Privileged Leadership

There are many different “types” of leaders today and two of them are privileged leaders. Yes, privileged counts twice because we have those who feel privileged to lead and those who feel leading makes them privileged.

One of those groups have an opportunity to be excellent leaders, the other not so much.

Let’s look first at those “leaders” who believe leading makes them privileged. (I put leaders in parentheses because identifying these people as leaders is a very generous use of the word.)

Leaders who feel privileged separate themselves from their people. They provide themselves with “perks” not available to most people. They somehow have convinced themselves that their title or position entitle them to extra benefits or stuff. They will even brag about their special status to the people they are trying to lead. These leaders build walls between themselves and their people, the walls are built from egos but the “leaders” don’t even realize they exist.

Leaders who feel privileged don’t understand the significance of the words they use…. or maybe they do. When given the choice of identifying their people as “our team” or “their staff” they invariably choose staff so there won’t be any doubt as to who is most privileged. These privileged leaders feel it’s important to keep people in their place.

Leaders who feel privileged have separate rules for themselves. The believe in the adage that “rank has it’s privileges” and that’s how they lead. They expect more from others than they expect from themselves. They hold their people to standards that they talk about but fail to live up to themselves. 

People who believe leading gives them privileges demoralize their people. They tear their people down to make themselves appear somehow better, at least in their own mind. Leaders who believe they are privileged steal every bit of “credit” from their people and leave their people believing they have no true chance at success. 

A leader who feels privileged creates an environment of despair for their people.

On the other hand following a leader who feels privileged to lead is a truly remarkable experience. Leaders who feel privileged to lead feel a responsibility to those they lead to help them succeed. They celebrate the success of their people more than they celebrate their own success.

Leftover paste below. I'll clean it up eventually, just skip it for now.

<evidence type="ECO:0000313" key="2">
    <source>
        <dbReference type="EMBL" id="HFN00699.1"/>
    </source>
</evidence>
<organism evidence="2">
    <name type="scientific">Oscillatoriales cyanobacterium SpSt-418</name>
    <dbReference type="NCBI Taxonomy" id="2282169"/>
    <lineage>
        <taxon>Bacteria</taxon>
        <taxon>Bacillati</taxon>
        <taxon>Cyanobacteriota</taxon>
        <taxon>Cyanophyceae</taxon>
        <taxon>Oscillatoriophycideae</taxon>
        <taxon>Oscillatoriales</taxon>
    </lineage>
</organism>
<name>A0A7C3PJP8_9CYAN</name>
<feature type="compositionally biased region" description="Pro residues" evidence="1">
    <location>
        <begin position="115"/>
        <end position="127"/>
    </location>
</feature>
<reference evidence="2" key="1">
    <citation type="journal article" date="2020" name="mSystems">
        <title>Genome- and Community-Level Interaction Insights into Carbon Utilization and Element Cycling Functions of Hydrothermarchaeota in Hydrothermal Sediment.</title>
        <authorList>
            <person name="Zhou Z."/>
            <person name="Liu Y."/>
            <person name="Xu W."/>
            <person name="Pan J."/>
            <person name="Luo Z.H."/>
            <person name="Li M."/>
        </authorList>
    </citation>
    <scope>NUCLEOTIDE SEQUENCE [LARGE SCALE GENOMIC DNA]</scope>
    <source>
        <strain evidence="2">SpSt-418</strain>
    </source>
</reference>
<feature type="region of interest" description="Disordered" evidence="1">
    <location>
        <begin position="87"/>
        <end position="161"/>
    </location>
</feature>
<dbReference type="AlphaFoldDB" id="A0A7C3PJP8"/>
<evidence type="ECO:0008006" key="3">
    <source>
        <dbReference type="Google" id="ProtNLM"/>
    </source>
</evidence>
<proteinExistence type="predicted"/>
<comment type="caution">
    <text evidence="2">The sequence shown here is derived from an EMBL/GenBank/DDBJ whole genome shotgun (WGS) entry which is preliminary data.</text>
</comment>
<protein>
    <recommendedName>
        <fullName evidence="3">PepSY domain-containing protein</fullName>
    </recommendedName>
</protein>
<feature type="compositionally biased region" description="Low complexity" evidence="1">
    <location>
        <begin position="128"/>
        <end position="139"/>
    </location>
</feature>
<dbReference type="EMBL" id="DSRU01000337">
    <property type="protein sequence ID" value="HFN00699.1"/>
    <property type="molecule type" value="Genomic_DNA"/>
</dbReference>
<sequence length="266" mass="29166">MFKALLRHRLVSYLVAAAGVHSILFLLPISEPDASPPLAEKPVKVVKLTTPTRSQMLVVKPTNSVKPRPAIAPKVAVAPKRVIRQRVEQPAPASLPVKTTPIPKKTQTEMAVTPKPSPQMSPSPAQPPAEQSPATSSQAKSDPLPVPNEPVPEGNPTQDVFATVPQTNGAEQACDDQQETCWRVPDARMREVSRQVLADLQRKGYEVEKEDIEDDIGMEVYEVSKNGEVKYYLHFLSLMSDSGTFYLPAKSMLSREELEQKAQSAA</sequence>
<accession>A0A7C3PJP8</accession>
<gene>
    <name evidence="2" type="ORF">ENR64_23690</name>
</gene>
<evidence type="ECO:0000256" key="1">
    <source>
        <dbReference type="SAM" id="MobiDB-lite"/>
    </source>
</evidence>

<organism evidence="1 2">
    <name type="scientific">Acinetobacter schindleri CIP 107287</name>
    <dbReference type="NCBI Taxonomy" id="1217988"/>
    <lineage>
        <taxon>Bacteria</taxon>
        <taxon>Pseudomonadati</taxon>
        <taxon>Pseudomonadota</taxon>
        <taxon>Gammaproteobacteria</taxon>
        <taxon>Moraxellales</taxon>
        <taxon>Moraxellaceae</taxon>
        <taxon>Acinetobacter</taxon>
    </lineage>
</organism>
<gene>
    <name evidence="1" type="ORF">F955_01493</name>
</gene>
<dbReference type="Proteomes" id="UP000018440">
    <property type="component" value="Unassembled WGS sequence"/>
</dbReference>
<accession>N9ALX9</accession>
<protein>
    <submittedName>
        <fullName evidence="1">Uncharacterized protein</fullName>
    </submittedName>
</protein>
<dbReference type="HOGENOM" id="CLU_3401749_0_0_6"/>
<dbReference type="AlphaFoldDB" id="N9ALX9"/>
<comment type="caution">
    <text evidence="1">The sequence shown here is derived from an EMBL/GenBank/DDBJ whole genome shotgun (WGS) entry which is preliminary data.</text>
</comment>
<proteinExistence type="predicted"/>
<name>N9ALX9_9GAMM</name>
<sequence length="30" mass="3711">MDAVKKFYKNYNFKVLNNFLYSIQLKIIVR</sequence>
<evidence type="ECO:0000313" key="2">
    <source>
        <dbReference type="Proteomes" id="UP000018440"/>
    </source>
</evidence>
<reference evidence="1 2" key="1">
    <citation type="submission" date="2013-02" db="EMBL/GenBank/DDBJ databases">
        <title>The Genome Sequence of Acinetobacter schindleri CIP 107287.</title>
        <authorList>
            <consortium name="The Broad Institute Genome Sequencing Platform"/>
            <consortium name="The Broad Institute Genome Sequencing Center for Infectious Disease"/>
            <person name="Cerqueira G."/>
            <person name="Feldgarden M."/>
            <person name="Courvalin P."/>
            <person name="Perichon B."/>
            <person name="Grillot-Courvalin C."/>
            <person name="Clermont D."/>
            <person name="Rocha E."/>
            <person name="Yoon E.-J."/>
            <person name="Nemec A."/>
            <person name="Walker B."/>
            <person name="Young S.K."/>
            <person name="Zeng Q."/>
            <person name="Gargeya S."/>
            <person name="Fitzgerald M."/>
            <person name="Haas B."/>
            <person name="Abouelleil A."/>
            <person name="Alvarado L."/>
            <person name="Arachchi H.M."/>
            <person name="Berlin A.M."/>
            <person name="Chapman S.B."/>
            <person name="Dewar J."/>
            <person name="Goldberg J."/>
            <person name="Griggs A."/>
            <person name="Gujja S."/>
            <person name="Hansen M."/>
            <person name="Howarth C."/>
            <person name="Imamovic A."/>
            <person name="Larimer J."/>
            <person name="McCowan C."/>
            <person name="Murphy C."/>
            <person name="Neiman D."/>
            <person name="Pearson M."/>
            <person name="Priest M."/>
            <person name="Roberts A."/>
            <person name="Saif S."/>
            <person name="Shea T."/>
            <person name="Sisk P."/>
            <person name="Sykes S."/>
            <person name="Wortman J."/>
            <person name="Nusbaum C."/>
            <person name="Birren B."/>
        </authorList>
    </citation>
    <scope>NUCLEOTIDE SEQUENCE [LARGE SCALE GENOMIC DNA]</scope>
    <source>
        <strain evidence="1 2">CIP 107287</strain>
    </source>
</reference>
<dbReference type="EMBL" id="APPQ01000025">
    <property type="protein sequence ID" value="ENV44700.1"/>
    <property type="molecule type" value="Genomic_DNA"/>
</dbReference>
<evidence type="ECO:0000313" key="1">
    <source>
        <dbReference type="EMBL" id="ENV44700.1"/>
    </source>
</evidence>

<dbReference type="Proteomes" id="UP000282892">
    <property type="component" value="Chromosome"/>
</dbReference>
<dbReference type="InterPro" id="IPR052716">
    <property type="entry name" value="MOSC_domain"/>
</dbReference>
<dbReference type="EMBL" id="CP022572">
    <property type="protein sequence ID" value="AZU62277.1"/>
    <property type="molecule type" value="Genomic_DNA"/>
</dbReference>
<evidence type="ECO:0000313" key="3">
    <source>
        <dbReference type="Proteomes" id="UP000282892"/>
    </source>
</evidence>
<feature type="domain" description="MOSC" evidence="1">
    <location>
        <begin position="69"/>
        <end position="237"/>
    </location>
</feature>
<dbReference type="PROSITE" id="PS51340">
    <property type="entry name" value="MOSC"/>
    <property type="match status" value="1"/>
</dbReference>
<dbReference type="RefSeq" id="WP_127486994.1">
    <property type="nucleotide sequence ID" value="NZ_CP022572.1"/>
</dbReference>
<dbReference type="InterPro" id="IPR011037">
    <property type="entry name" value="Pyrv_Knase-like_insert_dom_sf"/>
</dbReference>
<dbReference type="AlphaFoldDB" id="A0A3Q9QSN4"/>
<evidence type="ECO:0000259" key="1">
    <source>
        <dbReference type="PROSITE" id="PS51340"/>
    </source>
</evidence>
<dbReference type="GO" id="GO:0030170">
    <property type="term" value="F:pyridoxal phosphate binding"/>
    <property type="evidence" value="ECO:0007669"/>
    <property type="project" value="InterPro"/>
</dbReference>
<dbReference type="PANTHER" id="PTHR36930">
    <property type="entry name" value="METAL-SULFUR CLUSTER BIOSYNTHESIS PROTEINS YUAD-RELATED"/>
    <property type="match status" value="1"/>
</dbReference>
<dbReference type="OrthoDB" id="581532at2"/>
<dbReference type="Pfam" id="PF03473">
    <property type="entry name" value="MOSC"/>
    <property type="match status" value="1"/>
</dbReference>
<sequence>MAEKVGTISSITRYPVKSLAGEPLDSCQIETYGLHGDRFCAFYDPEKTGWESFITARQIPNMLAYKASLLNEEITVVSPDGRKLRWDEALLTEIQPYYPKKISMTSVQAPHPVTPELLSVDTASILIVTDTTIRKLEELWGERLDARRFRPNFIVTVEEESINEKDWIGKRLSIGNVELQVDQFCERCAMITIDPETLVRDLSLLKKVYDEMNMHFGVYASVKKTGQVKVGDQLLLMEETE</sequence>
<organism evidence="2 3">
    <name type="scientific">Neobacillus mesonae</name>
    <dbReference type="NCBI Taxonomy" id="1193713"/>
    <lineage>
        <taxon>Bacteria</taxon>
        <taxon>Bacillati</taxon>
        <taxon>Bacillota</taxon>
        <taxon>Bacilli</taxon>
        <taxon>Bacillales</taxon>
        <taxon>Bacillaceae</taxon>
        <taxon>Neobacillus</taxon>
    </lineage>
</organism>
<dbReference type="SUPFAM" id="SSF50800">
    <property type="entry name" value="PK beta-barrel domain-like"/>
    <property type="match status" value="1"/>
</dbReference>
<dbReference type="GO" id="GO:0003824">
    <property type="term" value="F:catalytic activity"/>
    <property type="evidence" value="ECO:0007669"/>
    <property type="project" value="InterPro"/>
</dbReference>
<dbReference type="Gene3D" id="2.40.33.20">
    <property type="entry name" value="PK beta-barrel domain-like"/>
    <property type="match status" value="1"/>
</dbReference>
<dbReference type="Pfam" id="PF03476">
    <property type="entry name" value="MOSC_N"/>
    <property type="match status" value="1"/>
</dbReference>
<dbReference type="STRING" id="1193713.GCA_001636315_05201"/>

Leaders who feel privileged to lead give extra credit for success to their team while accepting more than their share of responsibility for any lack of success. The support the show their people is unwavering. 

Leaders who feel privileged to lead take their people where they couldn’t go alone. They coach, they mentor, they develop and they care about their people. Leaders who feel privileged to lead invest themselves in the success of their people, giving all the effort they have and then giving a little more.

Leaders who feel privileged to lead don’t only build more followers, they build more leaders. They know that ultimately their success is completely dependent upon the success of their people and they extend their leadership by building leaders to leave behind when their own leadership days have passed. 

Leaders who feel privileged to lead create an environment of hope and possibility. They have earned the right to be considered leaders and they hold that title with honor. Watching a leader who feels privileged to lead is like watching poetry in motion and when you see one watch closely because they are the model of successful leadership today.

8 thoughts on “Privileged Leadership

  1. I could not agree more Steve! Titles, desks and perks don’t make great leaders or loyal employees!

    A CEO of an extremely wealthy and powerful company scheduled a meeting with another company. The day before the meeting, his staff visited the location he would be at to review the agenda and identify any potential security risks. The day of the visit the CEO arrived in an escorted caravan. As soon as doors opened several members of his staff began making and serving tea for everyone at the meeting.

    The entire process fascinated my friend but he was not impressed until he witnessed that very powerful CEO personally engaging with people from a variety of positions. In each interaction he focused on the individual in front of him. He asked personal questions and demonstrated a genuine interest in each one.

    Power may be fascinating โ€“ but people skills are more impressive.

    1. Absolutely, people skills trump (maybe trump isn’t the best choice of words anymore ๐Ÿ˜Š) power every time. Poor leaders boss, great leaders simply influence.

  2. Steve–this was a fascinating read; thanks for sharing this distinction between the two kinds of privilege that leaders can feel. At the end of your piece, you tell your readers to keep an eye out for leaders who feel privileged to be leading. Do you happen to have any people off the top of your head who you think are good examples?

    1. Well surprisingly (at least to me) I’d say President Obama is an example of a person who feels privileged to lead. I disagree with most of what he does but I somehow get the sense his motives are pure. I think he is a mess but he means well. He wants to make a good difference. Hillary would be the absolute opposite… Donald is in a league of his own and I don’t have a clue what that league is ๐Ÿ˜Š

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